Running Remote Build on NixOS

To set up a remote build on NixOS:

  1. Identify required SSH keys for remote SSH connection.
  2. Set up configurations.

If you hit an issue, check Troubleshooting.

1. Configuring SSH Keys

This step assumes that public SSH keys were generated and copied (ssh-copy-id) both for normal and root users. For more information, see Setting up public key authentication.

Before you begin, make sure an SSH connection is established to the remote host for both normal and root users:

nix store ping --store ssh://USER@REMOTE_IP_ADDRESS

1.1. [Local Machine] Configuring SSH Keys

Do the following on a local machine:

  1. Change directory to Home Directory with SSH:

    cd .ssh

    The public keys of the remote machine are located in the known_hosts file. These keys are created and configured after the ssh-copy-id command. Make sure the keys are there. If they are not there:

    1. Access the remote machine.
    2. Run cd /etc/ssh.
    3. Retrieve and copy the public keys.
    4. Go back to the local machine and paste them into known_hosts.
  2. Navigate to the /etc/ssh/ directory:

    cd /etc/ssh

    Make sure the ssh_known_hosts file contains the same public keys as the remote machine (same as .ssh/knwon_hosts). Otherwise, specify it in the configuration.nix file.

  3. Use CMD as the root user:

    sudo -i
  4. Make sure the root user’s keys are different from the user’s keys:

    cd .ssh

    TIP:.ssh is a user-level access and /etc/ssh is system-wide.

1.2. Accessing Remote Machine Using SSH

Do the following:

  1. Navigate the authorized_keys file:

    cd .ssh
    sudo nano authorized_keys
  2. Make sure that both user and root public keys for the local machine are located there:

    • The user’s public key can be obtained from /home/username/.ssh/
    • The root user's public key can be obtained from /root/.ssh/

2. Setting Up Configuration Files

2.1. [Local Machine] Setting Up Configuration Files

Do the following on a local machine:

  1. Set configuration variables in configuration.nix and nix.conf:
    1. Use the following commands:
      cd /etc/nixos
      sudo nano configuration.nix 
    2. Add lib in the header like so: { config, pkgs, lib, ... }:.
    3. Edit the nix.conf file:
      environment.etc."nix/nix.conf".text = lib.mkForce ''
          # Your custom nix.conf content here
          builders = @/etc/nix/machines
          require-sigs = false
          max-jobs = 0 # to use remote build by default not local
          substituters =
          trusted-public-keys = cache.farah:STwtDRDeIDa...
          build-users-group = nixbld
          trusted-users = root farahayyad
          experimental-features = nix-command flakes
      For more information, see the nix.conf section of the Nix Reference Manual.
    4. Rebuild NixOS by running:
      sudo nixos-rebuild switch
  2. Create or set the machines file:
    1. Use the following commands:

      cd /etc/nixos
      sudo nano machines 
    2. Specify the SSH settings:

      [ssh://]USER@HOST target-spec [SSH identity file] [max-jobs] [speed factor]
      [supported-features] [mandatory-features] [ssh-public-key-encoded]
      • Parameters inside ‘[ ]’ are optional.
      • The ssh-public-key-encoded is the base-64 encoded public key of the remote machine. Get the encoding using:
        echo -n "your_public_key_here" | base64
      • If omitted, SSH will use its regular known_hosts file.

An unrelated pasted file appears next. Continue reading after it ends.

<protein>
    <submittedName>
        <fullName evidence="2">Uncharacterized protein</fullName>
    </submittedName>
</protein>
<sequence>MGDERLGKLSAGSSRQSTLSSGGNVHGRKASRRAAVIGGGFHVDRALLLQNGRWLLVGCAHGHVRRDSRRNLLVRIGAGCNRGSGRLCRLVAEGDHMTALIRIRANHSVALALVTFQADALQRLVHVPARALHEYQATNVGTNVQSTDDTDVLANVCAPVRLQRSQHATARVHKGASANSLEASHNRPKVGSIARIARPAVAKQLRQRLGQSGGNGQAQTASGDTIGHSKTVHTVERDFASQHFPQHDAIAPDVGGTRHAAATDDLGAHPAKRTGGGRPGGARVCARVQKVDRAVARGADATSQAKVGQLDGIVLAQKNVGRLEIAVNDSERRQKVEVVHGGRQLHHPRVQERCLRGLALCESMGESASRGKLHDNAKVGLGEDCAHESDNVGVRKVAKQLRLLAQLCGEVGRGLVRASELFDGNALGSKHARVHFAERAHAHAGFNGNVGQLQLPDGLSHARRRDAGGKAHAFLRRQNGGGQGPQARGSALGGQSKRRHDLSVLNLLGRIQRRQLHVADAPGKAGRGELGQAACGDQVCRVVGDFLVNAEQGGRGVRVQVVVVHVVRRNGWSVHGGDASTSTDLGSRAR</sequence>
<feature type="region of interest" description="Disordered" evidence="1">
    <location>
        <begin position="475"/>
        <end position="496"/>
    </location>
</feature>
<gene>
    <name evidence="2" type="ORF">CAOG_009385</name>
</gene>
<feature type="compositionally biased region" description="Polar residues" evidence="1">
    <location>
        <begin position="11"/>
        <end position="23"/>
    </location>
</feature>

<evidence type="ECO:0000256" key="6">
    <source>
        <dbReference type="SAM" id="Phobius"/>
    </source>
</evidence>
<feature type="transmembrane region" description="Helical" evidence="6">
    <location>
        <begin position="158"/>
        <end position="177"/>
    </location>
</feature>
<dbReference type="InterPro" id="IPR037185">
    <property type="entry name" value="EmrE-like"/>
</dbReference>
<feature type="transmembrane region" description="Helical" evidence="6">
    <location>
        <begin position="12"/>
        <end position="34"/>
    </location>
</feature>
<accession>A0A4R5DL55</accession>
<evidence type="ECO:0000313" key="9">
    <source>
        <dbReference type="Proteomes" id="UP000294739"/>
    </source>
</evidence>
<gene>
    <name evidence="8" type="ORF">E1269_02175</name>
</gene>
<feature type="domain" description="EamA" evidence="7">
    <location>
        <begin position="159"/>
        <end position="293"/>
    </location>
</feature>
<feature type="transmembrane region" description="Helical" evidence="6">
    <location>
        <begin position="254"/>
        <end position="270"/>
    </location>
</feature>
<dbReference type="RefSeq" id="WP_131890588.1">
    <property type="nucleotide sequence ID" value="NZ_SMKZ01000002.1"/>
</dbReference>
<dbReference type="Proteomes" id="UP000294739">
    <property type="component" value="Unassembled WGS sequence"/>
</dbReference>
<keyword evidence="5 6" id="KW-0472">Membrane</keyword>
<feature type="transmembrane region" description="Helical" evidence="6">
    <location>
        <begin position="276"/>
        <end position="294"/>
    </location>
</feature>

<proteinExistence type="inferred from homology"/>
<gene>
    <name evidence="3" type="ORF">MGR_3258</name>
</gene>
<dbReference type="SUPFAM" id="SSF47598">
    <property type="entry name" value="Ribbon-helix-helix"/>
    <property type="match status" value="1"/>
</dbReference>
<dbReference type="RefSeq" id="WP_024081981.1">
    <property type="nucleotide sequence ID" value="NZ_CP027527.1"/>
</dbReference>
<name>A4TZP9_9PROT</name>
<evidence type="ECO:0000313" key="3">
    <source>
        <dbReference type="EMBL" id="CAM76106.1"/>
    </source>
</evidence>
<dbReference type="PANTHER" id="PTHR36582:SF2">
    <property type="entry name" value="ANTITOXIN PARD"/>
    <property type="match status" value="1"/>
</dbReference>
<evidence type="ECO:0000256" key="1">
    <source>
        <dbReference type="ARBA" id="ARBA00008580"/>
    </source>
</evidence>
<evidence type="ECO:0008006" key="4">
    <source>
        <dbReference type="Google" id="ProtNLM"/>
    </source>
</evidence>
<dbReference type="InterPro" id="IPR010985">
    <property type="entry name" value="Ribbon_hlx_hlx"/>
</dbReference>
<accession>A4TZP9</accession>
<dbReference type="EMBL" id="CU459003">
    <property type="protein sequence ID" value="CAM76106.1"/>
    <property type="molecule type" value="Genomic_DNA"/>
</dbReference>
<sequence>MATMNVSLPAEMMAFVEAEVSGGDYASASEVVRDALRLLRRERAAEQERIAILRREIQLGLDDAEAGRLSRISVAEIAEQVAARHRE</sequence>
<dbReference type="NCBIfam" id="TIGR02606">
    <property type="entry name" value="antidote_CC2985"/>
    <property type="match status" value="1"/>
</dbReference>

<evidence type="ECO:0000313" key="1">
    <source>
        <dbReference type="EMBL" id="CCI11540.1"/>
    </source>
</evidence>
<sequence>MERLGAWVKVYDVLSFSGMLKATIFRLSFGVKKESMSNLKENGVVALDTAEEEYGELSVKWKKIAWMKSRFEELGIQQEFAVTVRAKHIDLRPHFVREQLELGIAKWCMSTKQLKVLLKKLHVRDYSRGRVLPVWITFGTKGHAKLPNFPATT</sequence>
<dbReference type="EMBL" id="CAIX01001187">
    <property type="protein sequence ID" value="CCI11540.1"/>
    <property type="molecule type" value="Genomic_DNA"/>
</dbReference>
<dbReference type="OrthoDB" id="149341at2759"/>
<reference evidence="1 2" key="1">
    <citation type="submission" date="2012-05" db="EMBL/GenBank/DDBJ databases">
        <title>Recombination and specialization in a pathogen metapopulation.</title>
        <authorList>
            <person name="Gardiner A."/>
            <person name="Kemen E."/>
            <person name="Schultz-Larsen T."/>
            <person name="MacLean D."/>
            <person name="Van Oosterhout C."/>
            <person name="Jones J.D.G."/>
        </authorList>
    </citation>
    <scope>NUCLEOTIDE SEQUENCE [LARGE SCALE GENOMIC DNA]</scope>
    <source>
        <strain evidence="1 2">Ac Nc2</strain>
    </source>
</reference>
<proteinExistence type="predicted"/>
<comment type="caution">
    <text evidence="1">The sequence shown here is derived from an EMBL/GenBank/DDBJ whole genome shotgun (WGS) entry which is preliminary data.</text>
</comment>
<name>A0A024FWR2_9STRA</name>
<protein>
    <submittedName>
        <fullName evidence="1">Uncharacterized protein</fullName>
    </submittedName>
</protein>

For more information, see the Remote Builds section of the Nix Reference Manual.

2.2. [Remote Machine] Setting Up Configuration Files

Do the following on a remote machine:

  1. Specify the sshd_config settings:
    1. Use the following commands:
      cd /etc/ssh
      sudo nano sshd_config
    2. Make sure PubkeyAuthentication is set as yes.
  2. Specify the /etc/nix/nix.conf settings:
    1. Use the following commands:
      cd /etc/nix
      sudo nano nix.conf
    2. Edit the nix.conf file:
      trusted-public-keys =
      build-users-group = nixbld
      require-sigs = false
      trusted-users = root farahayyad jk
      binary-caches =
      substituters =
      system-features = nixos-test benchmark big-parallel kvm
      binary-cache-public-keys =
      experimental-features = nix-command flakes
    3. Run the following command to restart daemon and update all the preceding changes:
      systemctl restart nix-daemon.service


Single-User Nix Installation Issues

This issue typically arises when Nix is installed in a single-user mode on the remote machine, which can create permission issues during multi-user operations.

If an operation fails with the following error message:

could not set permissions on '/nix/var/nix/profiles/per-user' to 755: Operation not permitted

reinstall Nix in a multi-user setup:

  • Uninstall Nix using a single-user mode:

    rm -rf /nix
  • Install Nix in a multi-user mode:

    sh <(curl -L --daemon

For more information about Nix security modes, see the Security section of the Nix Reference Manual.

VPN Setup for Remote Access

A VPN is needed, if the local machine is not on the same local network as your remote build machine.

To set up a VPN using OpenConnect, do the following:

  • Install OpenConnect:
nix-env -iA nixos.openconnect
  • Establish a VPN connection:
sudo openconnect --protocol=gp -b
  • Once authenticated, you establish a secure connection to your network. Use ssh USER@IP_ADDRESS_OF_REMOTE_MACHINE to check if it is possible to connect to the remote machine.

Private Key on Local Machine Not Matching Public Key on Remote Machine

Using mismatched key pairs could result in the Permission denied error.

Ensure and double-check that you are using the right key pairs.

If you choose to use/present your local’s RSA private key, make sure that it is the corresponding RSA public key that is in the remote’s authorized_file, not the ED25519 or ECDSA public keys.